How many infertile men who wish to conceive need to be screened for chromosomal abnormalities to prevent one miscarriage or the birth of one child with congenital anomalies (CAs)?
In azoospermic men, the prevalence of chromosomal abnormalities is 15.2 and the number needed to be screened (NNS; minimummaximum estimate) for a miscarriage is 8088 and for a child with CAs is 7903951. The prevalence of chromosomal abnormalities in non-azoospermic men is 2.3 and the NNS are 315347 and 254312 723, respectively.
Guidelines advise the screening of infertile men for chromosomal abnormalities to prevent miscarriages and children with congenital abnormalities, but no studies have been published on the effectiveness of this screening strategy.
Retrospective cohort study of 1223 infertile men between 1994 and 2007.
Men with azoospermia and men eligible for ICSI treatment visiting a university hospital fertility clinic in The Netherlands who underwent chromosomal analysis between 1994 and 2007 were identified retrospectively in a registry. Only cases of which at least one sperm analysis was available were included. Data were collected by chart review, with a follow-up of pregnancies and their outcomes until 2010. The chromosomal abnormalities were categorized according to their risk of unbalanced offspring, i.e. miscarriage and/or child with CAs. Multi-level analysis was used to estimate the impact of chromosomal abnormalities on the outcome of pregnancies in the different subgroups of our cohort. NNS for miscarriages and children with CAs were calculated based on data from our cohort and data published in the literature.
A chromosomal abnormality was found in 12 of 79 men with azoospermia (15.2) and in 26 of 1144 non-azoospermic men (2.3). The chromosomal abnormalities were categorized based on the literature, into abnormalities with and abnormalities without increased risk for miscarriage and/or child with CAs. In our study group, there was no statistically significant difference between the subgroups with and without increased risk respectively, regarding the frequency of children born with CAs (1/20; 5.0 versus 1/14; 7.1), miscarriage (9/20; 45.0 versus 2/14; 14.3) or unaffected liveborn children (9/20; 45.0 versus 9/14; 64.3). The prevalence of chromosomal abnormalities with a theoretically increased risk of unbalanced progeny was 1.0 in non-azoospermic men and 3.8 in men with azoospermia. For the calculation of the NNS, the risk of an adverse pregnancy outcome in our cohort was compared with the incidence ranges of miscarriage and children with CAs in the general population. The number of azoospermic men that needs to be screened to prevent one miscarriage (8088) or one child with CAs (7903951) was considerably lower compared with the NNS in the non-azoospermic group (315347 and 254312 723, respectively).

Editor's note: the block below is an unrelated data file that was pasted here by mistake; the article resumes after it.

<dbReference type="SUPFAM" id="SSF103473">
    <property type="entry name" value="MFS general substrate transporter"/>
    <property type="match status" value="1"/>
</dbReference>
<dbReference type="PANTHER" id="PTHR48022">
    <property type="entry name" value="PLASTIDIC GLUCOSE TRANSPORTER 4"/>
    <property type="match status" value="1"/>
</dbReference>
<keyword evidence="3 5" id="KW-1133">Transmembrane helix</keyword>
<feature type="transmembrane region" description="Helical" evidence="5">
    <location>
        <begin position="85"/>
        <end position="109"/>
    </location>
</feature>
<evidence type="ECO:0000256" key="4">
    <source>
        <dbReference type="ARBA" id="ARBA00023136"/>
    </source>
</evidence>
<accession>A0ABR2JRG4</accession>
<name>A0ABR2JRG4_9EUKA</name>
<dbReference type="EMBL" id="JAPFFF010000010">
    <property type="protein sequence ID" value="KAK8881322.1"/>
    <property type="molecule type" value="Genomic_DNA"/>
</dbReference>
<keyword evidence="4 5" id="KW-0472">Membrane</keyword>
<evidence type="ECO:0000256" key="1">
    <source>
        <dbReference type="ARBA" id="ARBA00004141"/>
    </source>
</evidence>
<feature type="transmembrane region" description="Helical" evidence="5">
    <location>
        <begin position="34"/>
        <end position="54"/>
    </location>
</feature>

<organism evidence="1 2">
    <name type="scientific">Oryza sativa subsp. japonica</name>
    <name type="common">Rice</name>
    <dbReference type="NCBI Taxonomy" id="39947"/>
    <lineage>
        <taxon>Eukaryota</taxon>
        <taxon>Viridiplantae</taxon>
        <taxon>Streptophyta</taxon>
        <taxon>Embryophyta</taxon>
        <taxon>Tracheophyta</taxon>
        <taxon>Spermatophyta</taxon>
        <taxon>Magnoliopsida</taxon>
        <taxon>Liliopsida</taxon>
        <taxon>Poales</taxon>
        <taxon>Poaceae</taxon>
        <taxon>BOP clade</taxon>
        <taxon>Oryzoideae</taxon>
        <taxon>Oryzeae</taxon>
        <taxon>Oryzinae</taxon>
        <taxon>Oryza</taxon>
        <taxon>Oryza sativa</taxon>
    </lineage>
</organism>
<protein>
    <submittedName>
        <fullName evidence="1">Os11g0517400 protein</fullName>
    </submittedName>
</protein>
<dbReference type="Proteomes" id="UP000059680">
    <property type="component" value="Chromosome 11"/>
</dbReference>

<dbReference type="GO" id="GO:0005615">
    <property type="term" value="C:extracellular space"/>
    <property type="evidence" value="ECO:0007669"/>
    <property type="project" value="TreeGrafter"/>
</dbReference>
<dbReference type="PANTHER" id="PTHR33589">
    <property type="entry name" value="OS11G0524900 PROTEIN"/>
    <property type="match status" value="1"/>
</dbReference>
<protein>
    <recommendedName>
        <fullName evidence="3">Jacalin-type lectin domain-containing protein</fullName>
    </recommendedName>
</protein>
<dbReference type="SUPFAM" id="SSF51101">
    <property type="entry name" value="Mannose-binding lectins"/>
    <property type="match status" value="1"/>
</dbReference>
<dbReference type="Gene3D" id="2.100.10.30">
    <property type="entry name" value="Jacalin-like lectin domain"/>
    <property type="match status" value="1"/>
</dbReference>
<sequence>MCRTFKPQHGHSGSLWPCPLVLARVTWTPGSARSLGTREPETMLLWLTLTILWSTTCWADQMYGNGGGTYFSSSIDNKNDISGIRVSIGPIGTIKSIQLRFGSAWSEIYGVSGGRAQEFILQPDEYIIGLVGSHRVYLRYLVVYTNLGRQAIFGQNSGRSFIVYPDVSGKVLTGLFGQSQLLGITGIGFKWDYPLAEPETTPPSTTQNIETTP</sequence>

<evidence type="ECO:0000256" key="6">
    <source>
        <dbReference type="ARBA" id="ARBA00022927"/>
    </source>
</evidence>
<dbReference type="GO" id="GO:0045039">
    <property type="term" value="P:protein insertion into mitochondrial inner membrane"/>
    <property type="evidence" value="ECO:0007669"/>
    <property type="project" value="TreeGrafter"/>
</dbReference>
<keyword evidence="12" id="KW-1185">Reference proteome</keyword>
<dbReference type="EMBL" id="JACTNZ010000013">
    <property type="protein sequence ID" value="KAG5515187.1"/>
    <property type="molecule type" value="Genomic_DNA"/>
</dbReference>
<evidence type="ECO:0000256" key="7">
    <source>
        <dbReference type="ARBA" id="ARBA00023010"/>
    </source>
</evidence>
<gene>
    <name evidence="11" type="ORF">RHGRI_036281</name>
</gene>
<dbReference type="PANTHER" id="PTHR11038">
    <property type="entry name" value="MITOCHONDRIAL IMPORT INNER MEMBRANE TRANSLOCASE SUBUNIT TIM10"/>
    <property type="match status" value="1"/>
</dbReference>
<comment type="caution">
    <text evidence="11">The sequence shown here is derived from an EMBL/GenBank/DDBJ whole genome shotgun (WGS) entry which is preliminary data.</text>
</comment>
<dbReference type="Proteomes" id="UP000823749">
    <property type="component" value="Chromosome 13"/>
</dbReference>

The prevalence of chromosomal abnormalities in infertile men is low, and although we included 1223 men, our conclusions are based on a small number (38) of abnormal karyotypes. As there are no large series on outcomes of pregnancies in infertile men with chromosomal abnormalities, our conclusions had to be partly based on assumptions derived from the literature.
Based on the NNS calculated in our study, screening for chromosomal abnormalities is recommended in all azoospermic men. In non-azoospermic infertile men, screening might be limited to men with an additional risk factor (e.g. a history of recurrent miscarriage or a positive family history for recurrent miscarriage or children with CAs). The NNS can be used in future cost-effectiveness studies and the evaluation of current guidelines on karyotyping infertile men.
Our institution has received research grants from Merck Sharpe Dohme BV, Ferring Pharmaceuticals and Merck Serono, The Netherlands. No competing interests declared.
- chromosomal abnormalities
- congenital anomalies
- male infertility